Lighting is one of the first things you need to perfect as you start your journey as a wedding photographer. Learning how to light your subject or subjects - regardless of the situation you are in - can often be challenging. There are several variables to consider, from determining what your flash settings should be, to knowing if and when you should use a reflector, to using the proper placement of your subject in relation to the light. Add a wedding day timeline into the mix, and you can be left feeling quite overwhelmed. We don’t blame you, and to help you understand lighting a little better, in this blog, we share some photography lighting basics that could help you get started.
Photography Lighting Basics
1. Identify Available Light
When you are on location, one of the first things to do (and one of the photography lighting basics) is identify the available light. If you are indoors, what type of lighting is available? If you are outdoors, what time of day is it and can you use the available natural light? While shooting during the day, are you working with harsh or soft lighting? For night shoots, are there available streetlights or is there any light coming from the sky? When you determine what light is available in your location, you can then decide if you can work with it or if you need assistance in the form of off-camera lighting.
2. Bring A Reflector
Sometimes, the available or natural light is not enough to help you create the images you desire for your couple. To help manipulate available light, and avoid bad lighting in photos, bring along a reflector. A reflector helps you bounce light onto your subject. This is especially useful when there is unfavorable lighting in your location. When shooting indoors, you can work with window lighting or other available light to bounce light from the wall onto your couple. As you shoot outdoors, you can reflect the light onto your couple from surrounding buildings, walls, or ground. With a reflector, you can create studio quality lighting in any shooting situation.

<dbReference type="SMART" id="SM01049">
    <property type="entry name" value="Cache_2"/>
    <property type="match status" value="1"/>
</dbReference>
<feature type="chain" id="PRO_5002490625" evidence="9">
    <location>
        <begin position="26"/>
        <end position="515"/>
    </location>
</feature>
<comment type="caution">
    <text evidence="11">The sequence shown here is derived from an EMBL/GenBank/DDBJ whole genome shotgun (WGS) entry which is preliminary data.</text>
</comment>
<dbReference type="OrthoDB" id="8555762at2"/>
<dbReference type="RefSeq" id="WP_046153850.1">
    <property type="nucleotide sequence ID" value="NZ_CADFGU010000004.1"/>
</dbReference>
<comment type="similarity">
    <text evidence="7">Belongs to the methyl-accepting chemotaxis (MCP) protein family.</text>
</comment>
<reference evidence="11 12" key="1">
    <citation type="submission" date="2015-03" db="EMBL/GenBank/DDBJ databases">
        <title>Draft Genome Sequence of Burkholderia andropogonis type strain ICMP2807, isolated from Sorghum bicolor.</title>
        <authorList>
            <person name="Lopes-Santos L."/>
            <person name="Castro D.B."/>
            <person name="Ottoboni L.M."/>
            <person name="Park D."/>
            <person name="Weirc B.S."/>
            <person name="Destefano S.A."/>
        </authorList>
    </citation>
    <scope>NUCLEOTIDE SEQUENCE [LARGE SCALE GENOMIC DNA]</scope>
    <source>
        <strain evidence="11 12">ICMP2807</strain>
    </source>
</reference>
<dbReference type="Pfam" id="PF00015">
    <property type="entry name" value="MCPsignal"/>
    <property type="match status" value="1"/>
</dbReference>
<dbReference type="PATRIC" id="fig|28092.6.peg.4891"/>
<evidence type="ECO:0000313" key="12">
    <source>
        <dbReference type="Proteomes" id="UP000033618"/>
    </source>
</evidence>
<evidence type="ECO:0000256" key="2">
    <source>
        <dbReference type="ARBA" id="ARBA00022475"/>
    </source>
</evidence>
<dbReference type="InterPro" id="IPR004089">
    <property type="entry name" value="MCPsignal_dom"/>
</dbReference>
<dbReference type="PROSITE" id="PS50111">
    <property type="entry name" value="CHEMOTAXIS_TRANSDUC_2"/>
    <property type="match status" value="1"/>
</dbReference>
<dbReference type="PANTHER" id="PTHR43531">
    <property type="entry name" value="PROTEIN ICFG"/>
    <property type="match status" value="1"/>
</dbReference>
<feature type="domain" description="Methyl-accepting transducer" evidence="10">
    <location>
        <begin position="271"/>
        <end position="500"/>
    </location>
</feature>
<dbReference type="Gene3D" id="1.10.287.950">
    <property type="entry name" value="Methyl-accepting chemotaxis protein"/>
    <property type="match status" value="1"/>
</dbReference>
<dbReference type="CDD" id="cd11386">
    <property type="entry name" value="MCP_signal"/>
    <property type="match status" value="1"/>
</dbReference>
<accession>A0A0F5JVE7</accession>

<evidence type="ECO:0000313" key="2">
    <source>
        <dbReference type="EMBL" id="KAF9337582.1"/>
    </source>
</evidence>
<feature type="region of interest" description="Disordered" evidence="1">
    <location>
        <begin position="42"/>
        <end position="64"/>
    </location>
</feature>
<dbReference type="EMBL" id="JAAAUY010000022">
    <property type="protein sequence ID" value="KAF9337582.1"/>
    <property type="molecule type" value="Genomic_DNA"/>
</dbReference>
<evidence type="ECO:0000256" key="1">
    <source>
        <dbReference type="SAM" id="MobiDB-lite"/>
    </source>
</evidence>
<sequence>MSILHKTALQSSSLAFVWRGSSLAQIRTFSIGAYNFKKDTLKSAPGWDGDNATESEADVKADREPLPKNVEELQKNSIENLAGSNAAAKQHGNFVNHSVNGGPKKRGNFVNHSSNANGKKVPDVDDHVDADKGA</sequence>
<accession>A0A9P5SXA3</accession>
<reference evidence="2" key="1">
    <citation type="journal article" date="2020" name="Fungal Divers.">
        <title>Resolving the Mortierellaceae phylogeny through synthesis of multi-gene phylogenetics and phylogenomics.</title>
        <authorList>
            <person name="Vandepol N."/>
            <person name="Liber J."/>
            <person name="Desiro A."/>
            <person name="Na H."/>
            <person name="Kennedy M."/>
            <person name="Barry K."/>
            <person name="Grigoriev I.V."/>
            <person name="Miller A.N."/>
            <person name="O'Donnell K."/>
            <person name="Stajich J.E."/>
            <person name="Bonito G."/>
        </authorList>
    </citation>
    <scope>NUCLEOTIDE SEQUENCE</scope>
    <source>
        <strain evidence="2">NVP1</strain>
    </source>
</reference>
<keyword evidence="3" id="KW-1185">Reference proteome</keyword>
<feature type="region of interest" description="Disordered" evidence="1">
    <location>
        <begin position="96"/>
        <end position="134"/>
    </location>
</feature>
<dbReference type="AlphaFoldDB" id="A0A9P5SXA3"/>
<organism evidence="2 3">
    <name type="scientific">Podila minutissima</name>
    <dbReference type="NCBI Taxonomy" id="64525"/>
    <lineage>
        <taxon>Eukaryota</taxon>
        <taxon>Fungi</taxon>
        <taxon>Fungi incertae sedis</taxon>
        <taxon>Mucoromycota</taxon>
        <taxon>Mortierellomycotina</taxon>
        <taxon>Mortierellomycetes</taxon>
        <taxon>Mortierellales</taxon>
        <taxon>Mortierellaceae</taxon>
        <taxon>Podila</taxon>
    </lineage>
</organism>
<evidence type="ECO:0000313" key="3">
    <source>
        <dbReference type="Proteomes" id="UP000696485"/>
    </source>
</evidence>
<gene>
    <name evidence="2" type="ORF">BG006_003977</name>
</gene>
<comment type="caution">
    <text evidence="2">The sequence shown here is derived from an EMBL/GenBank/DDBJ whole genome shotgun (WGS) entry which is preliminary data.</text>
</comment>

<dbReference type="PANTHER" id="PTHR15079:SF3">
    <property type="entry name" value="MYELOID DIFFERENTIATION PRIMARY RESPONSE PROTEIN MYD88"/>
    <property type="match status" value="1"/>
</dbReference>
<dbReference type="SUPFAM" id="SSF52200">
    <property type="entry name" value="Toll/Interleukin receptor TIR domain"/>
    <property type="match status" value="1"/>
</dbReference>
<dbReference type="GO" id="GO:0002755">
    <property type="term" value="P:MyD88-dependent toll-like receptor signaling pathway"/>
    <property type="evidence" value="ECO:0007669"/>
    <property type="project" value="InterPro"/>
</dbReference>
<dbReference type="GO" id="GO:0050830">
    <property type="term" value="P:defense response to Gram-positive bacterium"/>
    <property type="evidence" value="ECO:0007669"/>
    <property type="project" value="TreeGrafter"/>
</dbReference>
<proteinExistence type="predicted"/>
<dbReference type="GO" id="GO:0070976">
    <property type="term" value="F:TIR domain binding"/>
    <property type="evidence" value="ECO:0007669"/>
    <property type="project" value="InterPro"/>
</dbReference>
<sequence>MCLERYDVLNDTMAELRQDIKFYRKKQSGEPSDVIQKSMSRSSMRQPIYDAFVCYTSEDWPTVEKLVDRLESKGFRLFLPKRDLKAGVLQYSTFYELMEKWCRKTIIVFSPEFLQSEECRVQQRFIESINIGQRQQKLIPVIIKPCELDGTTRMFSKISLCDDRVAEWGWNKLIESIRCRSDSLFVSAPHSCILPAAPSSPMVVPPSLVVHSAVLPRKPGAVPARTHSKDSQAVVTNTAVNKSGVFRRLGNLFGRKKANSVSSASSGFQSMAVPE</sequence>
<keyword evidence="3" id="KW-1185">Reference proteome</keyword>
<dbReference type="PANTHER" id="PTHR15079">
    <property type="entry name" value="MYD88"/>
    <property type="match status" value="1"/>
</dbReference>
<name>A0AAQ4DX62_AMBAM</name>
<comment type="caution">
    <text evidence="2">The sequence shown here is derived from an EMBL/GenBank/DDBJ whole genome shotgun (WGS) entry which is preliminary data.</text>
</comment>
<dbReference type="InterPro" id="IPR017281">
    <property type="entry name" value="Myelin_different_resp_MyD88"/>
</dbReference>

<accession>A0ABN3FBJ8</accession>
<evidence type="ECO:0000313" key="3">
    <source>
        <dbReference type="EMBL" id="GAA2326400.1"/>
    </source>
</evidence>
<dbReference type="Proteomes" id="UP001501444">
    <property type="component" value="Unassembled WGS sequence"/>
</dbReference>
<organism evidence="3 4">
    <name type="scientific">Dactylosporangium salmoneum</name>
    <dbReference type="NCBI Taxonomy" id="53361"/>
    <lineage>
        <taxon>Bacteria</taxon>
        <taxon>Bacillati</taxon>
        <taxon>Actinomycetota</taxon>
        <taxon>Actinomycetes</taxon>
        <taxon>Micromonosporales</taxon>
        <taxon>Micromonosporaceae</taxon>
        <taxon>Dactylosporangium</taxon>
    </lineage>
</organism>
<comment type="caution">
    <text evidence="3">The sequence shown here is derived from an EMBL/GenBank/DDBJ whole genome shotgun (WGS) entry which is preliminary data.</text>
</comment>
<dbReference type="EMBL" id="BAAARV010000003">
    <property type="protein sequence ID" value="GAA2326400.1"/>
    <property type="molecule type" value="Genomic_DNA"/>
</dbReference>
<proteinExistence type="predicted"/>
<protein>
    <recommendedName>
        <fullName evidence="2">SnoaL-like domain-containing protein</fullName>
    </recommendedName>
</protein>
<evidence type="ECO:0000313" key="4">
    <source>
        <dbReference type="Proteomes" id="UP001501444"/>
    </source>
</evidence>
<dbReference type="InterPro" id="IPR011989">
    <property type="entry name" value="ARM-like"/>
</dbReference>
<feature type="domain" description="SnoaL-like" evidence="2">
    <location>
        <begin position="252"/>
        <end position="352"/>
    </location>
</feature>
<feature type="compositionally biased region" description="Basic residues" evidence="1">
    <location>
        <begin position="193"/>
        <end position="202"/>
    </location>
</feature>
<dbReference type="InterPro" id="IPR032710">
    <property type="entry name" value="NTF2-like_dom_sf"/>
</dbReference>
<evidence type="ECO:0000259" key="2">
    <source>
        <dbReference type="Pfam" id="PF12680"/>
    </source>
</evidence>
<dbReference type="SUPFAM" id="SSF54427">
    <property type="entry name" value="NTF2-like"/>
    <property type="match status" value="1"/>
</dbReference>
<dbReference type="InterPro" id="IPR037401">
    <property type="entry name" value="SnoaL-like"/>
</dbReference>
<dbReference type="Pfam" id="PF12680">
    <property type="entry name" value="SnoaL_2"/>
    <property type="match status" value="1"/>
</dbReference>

During some parts of the wedding day, you may not want to use a reflector, especially when you are running around capturing fast moments. A reflector is best used while you have more time, especially during the bridal or couple portraits, or even during the family formals. If you work with a second shooter or assistant, train them to manipulate light with a reflector. This can help you move quickly through the shoot and capture images, while your second shooter or assistant helps with the reflector. Most reflectors are simple to use and can create the light you desire in even the most unfortunate of scenarios.
3. Utilize A Scrim
Another important part of photography lighting basics is learning how to manipulate light using different modifiers, including a scrim, which assists you in diffusing the light that shines on your couple. A scrim can work as a softbox. There are various shapes and sizes for scrims, and it can be easily added with the gear you bring on a shoot. Using a scrim is helpful when you shoot in harsh or intense light with your couple because it helps them to keep their eyes open and not squint. A scrim also allows you to avoid blowing out their features and creates a flattering look for your couple. If you are up for it, you could also try creating your own scrim.